If you found out your favourite shirt was made by the exhausted hands of a child forced to work in a sweatshop, would you still wear it?
A new report released on Wednesday has exposed which Australian and international brands are working to stop slavery, child labour and worker exploitation in their supply chains – and which are turning a blind eye.
Disturbingly, the shame file shows nine of 10 fashion companies could not even confirm if the workers producing their clothes were being paid enough money to live.
This means millions of people are being forced to work from sunrise to sunset to put together the clothes on sales racks – and they still don’t have enough money to afford a decent meal.
The report, by Baptist World Aid Australia exposes the worst-behaving companies, many of which refused to confess where and how their clothes are made.
The encouraging news is that among the 480 brands assessed by the Christian charity organisation, Australian labels Cotton On, Kookai and Country Road emerged as some of the report’s top performers, all receiving a grade of A-.
Australian brand Outland Denim received an outstanding score of A+ for producing ethically sourced jeans while also offering sustainable employment to women who have escaped sex trafficking in Cambodia.
The company shot to international fame last year when the Duchess of Sussex Meghan Markle wore a pair of Outland Denim jeans during her tour of Australia with Prince Harry.
I just received a press release from Outland Denim on the Meghan Effect. "Now thanks to “Meghan Effect”, it will be possible to employ a further 15 to 30 seamstresses in its Cambodian production house in coming weeks, for which recruitment has already begun."
— Mad About Meghan (@MadAboutMeghan) October 26, 2018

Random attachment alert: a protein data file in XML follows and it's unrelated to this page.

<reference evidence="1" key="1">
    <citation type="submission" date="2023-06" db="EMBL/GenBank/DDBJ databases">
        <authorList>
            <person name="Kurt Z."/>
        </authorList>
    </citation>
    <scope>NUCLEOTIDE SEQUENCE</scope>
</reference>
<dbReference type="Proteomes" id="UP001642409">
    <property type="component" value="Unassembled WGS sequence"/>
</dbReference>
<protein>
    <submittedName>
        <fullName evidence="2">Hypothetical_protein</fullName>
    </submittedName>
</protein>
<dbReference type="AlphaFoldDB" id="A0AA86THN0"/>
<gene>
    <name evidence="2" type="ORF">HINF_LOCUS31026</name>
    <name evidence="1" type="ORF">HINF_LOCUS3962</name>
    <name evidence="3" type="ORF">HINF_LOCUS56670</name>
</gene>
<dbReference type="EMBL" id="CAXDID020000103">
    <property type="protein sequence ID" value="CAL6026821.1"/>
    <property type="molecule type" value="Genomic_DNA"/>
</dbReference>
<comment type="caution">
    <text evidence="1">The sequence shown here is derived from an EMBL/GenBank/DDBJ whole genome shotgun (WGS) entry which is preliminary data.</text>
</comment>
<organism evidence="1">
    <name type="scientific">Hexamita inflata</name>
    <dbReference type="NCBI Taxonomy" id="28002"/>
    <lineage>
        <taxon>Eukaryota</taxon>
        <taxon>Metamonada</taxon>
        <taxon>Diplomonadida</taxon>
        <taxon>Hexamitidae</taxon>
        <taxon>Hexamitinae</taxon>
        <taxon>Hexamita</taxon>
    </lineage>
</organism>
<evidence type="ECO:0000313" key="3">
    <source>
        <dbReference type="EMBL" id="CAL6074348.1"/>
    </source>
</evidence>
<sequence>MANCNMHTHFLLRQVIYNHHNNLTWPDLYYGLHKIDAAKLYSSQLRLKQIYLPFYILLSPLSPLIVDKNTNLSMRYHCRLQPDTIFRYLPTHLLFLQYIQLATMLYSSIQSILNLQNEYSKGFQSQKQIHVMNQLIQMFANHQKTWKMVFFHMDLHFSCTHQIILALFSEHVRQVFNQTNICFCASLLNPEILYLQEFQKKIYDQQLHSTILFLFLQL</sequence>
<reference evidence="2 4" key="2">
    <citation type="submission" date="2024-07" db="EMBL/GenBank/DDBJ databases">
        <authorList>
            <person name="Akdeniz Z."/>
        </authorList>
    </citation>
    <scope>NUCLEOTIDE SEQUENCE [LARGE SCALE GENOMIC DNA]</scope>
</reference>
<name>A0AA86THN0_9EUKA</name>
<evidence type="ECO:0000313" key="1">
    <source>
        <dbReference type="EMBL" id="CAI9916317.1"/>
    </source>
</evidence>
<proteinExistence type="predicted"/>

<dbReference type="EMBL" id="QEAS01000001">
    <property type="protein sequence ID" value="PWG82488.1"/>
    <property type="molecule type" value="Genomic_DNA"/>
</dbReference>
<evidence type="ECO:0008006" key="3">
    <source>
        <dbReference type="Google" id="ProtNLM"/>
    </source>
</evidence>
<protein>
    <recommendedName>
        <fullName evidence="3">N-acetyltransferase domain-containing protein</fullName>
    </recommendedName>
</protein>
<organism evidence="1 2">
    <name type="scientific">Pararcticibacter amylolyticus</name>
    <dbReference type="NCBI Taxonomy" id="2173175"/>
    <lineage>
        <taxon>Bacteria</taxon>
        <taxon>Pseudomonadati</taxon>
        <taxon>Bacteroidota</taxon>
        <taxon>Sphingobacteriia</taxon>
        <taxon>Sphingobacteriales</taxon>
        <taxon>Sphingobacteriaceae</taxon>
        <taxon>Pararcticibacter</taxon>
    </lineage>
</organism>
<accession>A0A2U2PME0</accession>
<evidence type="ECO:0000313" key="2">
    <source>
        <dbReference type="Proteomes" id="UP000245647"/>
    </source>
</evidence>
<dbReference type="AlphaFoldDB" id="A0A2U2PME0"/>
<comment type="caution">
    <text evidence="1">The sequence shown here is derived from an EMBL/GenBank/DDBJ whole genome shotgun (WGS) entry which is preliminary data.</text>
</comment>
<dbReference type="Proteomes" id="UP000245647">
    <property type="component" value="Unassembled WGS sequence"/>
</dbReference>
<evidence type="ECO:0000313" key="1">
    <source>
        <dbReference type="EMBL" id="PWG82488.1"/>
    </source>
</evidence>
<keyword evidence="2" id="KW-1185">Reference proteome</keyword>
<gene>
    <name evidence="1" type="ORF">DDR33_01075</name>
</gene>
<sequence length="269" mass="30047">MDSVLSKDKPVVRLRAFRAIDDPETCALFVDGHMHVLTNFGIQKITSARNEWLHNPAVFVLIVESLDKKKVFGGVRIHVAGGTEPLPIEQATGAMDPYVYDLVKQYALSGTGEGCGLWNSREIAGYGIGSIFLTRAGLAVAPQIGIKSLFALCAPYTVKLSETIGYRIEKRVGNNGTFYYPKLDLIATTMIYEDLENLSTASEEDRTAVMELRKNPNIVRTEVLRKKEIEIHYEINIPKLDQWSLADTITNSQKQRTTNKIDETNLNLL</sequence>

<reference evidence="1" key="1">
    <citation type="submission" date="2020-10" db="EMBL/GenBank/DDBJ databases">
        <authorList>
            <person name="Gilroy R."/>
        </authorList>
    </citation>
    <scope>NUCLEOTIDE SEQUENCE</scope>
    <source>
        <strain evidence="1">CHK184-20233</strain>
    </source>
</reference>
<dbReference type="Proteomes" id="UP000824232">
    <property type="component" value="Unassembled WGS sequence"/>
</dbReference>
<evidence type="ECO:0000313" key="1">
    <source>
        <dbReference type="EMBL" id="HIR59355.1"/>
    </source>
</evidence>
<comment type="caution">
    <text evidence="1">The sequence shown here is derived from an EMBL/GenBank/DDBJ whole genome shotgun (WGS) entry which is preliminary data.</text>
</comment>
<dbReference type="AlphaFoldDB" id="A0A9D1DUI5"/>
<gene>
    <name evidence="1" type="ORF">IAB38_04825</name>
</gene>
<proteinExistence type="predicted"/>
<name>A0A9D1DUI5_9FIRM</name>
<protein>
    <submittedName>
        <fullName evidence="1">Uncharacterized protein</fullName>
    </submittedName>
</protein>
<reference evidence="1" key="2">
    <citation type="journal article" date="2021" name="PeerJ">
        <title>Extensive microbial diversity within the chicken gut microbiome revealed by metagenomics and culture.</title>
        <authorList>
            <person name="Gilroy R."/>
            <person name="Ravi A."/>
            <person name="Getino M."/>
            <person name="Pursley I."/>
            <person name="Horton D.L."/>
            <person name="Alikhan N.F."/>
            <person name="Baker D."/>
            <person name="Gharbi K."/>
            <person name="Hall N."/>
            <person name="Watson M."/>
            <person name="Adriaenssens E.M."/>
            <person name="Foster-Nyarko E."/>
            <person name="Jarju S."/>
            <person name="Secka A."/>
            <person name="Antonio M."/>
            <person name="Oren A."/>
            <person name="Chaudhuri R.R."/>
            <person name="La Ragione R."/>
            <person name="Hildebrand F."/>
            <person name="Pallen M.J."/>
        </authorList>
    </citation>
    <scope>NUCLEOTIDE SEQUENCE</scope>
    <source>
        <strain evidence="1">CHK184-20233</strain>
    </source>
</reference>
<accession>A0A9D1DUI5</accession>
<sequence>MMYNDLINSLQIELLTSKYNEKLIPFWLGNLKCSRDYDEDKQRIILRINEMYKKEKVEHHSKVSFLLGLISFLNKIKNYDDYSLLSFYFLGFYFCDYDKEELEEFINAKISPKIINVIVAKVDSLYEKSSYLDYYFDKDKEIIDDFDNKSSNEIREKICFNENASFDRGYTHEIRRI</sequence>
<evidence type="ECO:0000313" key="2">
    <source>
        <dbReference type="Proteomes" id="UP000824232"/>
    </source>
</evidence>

Researchers in the report assessed three stages of the supply chain: Raw materials, resources and the conditions of the factories where the garments are made.
High grades were given to companies with labour rights management systems that, if implemented properly, should reduce the extent of worker exploitation.
The report found that 38 per cent of the 130 apparel companies assessed had improved their overall grade within a 12-month period in areas such as gender equality, responsible purchasing practices, child and forced labour, and transparency.
Baptist World Aid Australia corporate responsibility researcher Jessica Tatzenko said it was encouraging to see household names such as Kookai and Country Road listed among the top companies championed for prioritising the wellbeing of their workers.
“It’s great to see that more Australian companies are understanding the journey of how their clothes came to be,” Ms Tatzenko told The New Daily.
She said most of the companies who failed to make the grade chose not to engage with the report, leaving researchers no choice but to judge their progress using only public information.
Country Road Group’s sustainability manager Lucy King said the company was making “great progress” in tracing the raw materials used in its clothes all the way back to the farm.
“For all our key materials, such as cotton and leather, we’ve looked at driving greater traceability through the supply chain,” Ms King said.
The Country Road Group owns a number of well-known labels, including Witchery, Trenery, Mimco and Politix, and sources its clothes from countries such as China, Italy, Indonesia and Vietnam.
“At a minimum, we check our suppliers meet our high ethical standards,” Ms King said.
So how bad is human slavery today?
More than 40 million people work in slavery today, according to Stop the Traffik Australia.
While the global fashion industry is a significant employer, sadly it is also a source of exploitation for millions of people.
Many of them are forced to work 16-hour days, seven days a week with little or no pay, and they are often subjected to psychological, physical and sexual abuse.
Stop the Traffik Australia director Carolyn Kitto said thankfully the Modern Slavery Act legislated in federal Parliament last year would be a game changer for the fashion industry.
“The Act will ensure fashion brands are prioritising transparency, and consumers will be able to see what their most-loved labels are doing to address modern slavery in their supply chain,” Ms Kitto said.
“But more importantly, the Act has impacted the lives of millions of workers and their families.”
What can you do to help?
Ms Tatzenko said shoppers should ask themselves some important questions before buying a new item of clothing:
- Do I need this?
- Is this something I need long term?
- Does the brand perform well in the Baptist World Aid Australia report?
“Try to educate yourself about what it means to have an ethical supply chain,” Ms Tatzenko said.
“Customers’ voices speak loudly; don’t forget that you have an impact on the companies making your clothes.”